O'Connell's in particular has been a godsend. The rise on most BB trousers had devolved to ball crushing levels. I was a very happy man after trying on my first pair of pants from O'Connell's.

Short rise pants, and the overall "slim fit" movement in my view have largely contributed to the popular opinion that being "dressed up" makes you uncomfortable. Of course clothes that are too tight aren't going to be comfortable. Brooks succumbed to the trends, and suffered for it as a result in my view. They tried to be all things to all people,and that's a strategy that seldom if ever is successful.
I know that many on this forum have had a similar personal journey with Brooks leading to disillusionment (albeit at different points in time).
Aw,

Very well put, I agree.
 

fishertw

Elite Member
I've been a Brooks customer since I was a boy. When I entered the workforce in the early 90's, it's where I purchased literally all of my office attire, and a good chunk of my weekend wear as well. I never had to give clothes any thought; just went to Brooks and my sales associate took care of me. I wasn't a very savy consumer, and at that point in my life didn't even contemplate when the next sale might be. I bought clothes when I needed clothes.

For me personally, Brooks "decline" was a gradual one, but if I had to point to any one specific thing it would be the non iron shirt. I'm guessing that was some time around 2000. At that point in my life, I still didnt spend much time thinking about clothes, but I did know I didn't like those shirts as much as my old ones. I'm not even sure if I knew they were non iron; they just didn't feel right to me.

I really wasn't motivated enough to do anything about it though for probably another 10 years but in that span of time I realized that I did have to start thinking about clothes. An increasing amount of what Brooks offered just didnt look or feel right to me.

I started to educate myself using forums like AA, and through that process came to learn that I more or less dressed "trad" without even knowing it. I found Mercer and O'Connell's through this forum.
O'Connell's in particular has been a godsend. The rise on most BB trousers had devolved to ball crushing levels. I was a very happy man after trying on my first pair of pants from O'Connell's.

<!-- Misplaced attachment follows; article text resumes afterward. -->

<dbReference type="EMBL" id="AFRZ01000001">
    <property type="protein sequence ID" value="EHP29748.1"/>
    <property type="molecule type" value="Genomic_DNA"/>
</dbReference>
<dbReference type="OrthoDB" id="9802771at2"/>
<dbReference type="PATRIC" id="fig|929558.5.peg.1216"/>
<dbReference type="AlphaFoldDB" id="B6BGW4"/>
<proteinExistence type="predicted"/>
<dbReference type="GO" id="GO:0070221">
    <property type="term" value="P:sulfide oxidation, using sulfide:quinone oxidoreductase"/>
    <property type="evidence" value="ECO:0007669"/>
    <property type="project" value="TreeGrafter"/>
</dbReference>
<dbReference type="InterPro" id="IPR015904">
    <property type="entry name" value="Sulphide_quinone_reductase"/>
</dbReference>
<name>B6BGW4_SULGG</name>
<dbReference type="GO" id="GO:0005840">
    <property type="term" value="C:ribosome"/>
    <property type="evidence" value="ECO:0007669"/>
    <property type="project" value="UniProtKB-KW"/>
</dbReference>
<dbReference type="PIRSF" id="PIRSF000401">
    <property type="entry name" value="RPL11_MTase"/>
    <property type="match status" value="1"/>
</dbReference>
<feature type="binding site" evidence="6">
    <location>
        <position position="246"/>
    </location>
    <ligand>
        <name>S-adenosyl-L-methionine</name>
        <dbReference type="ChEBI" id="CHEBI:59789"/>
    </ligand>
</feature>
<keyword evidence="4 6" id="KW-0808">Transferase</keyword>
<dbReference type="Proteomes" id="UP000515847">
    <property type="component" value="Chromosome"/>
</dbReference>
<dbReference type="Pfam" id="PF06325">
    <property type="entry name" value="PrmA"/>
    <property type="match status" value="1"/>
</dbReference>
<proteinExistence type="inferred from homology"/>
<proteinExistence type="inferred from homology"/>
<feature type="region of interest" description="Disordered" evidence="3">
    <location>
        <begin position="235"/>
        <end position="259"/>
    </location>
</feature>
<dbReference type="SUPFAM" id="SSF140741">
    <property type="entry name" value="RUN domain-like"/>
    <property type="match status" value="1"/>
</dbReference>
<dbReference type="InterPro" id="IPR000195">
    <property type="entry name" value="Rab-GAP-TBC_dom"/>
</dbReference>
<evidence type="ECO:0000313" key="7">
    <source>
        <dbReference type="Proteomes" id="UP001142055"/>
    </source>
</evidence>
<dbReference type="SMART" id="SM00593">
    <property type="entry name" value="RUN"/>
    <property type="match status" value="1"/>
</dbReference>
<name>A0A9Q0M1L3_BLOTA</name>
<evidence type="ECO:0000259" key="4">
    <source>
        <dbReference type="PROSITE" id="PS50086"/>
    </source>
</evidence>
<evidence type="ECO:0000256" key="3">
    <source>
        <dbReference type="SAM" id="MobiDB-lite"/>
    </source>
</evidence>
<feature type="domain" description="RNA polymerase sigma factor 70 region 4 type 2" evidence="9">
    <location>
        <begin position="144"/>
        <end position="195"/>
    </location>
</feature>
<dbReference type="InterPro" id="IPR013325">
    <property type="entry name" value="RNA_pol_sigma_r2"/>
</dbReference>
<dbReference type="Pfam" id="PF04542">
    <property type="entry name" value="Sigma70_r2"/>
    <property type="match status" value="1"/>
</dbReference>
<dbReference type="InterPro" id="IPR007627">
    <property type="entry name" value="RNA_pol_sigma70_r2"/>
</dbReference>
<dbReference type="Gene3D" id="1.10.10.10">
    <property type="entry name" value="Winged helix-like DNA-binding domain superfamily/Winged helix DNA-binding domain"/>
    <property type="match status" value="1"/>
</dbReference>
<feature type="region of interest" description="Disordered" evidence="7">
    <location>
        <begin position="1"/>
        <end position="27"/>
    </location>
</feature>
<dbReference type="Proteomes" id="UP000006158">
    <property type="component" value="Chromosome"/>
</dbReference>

Short rise pants, and the overall "slim fit" movement in my view have largely contributed to the popular opinion that being "dressed up" makes you uncomfortable. Of course clothes that are too tight aren't going to be comfortable. Brooks succumbed to the trends, and suffered for it as a result in my view. They tried to be all things to all people,and that's a strategy that seldom if ever is successful.
I know that many on this forum have had a similar personal journey with Brooks leading to disillusionment (albeit at different points in time).
I wonder how much of the decline in styling etc. tracks back to Thom Brown?
 

Steve Smith

Super Member
Update on the Garland Shirt Factory: the women's wear company from NYC is no longer in the picture. Apparently there are still interested buyers and BB is shopping the plant. The longer this is delayed the more the factory's management team moves on to other jobs.
 

Fading Fast

Connoisseur
I wonder how much of the decline in styling etc. tracks back to Thom Brown?
Good question. I think those two events are more correlated than cause-and-effect. TB started at BB around '06 as an effort to bring a youthful vibe to BB and to transform the company into something more like Polo (think about Polo's Black Label at that time). Whereas, the move away form classic BB style had been going on for well over a decade by then.

As much as I wish BB hadn't changed, to be fair, it didn't really have a choice as its market was shrinking so rapidly in the '90s and '00s that it either had to shrink with it - which is effectively what Press did (and was only able to do so owing to a deep-pocketed Japanese owner and a much smaller business to begin with) - or morph into something else (which is what it tried in many ways, with one such way being the TB effort).

BB might have been an unsolvable puzzle
 

rl1856

Senior Member
IMO the decline curve steepened when BrooksEase was phased out. I believe this was concurrent with or just after TBrowne's arrival. BrooksEase represented the last time one could purchase a high quality OTR true #1 sack at BB. From there, clothing patterns became trimmer, non iron slowly took over everthing, and quality declined. They have done everying they could to consciously move away from their heritage, at a time when heritage is important to consumers. They are a brand name only, that sells commodity goods. What is unique about BB anymore ? It is frustrating because proper marketing and a commitment to re-embracing their history could be a viable path foward. BB was known for their suits and I understand that suit sales have almost disappeared. However, BB also pioneered upscale leisure ware for men. OCBD, Sheltand Sweaters, chinos, cords etc were all BB innovations. And what is selling right now....?
 

AldenPyle

Honors Member
New owners of Brooks Brothers signal their intentions.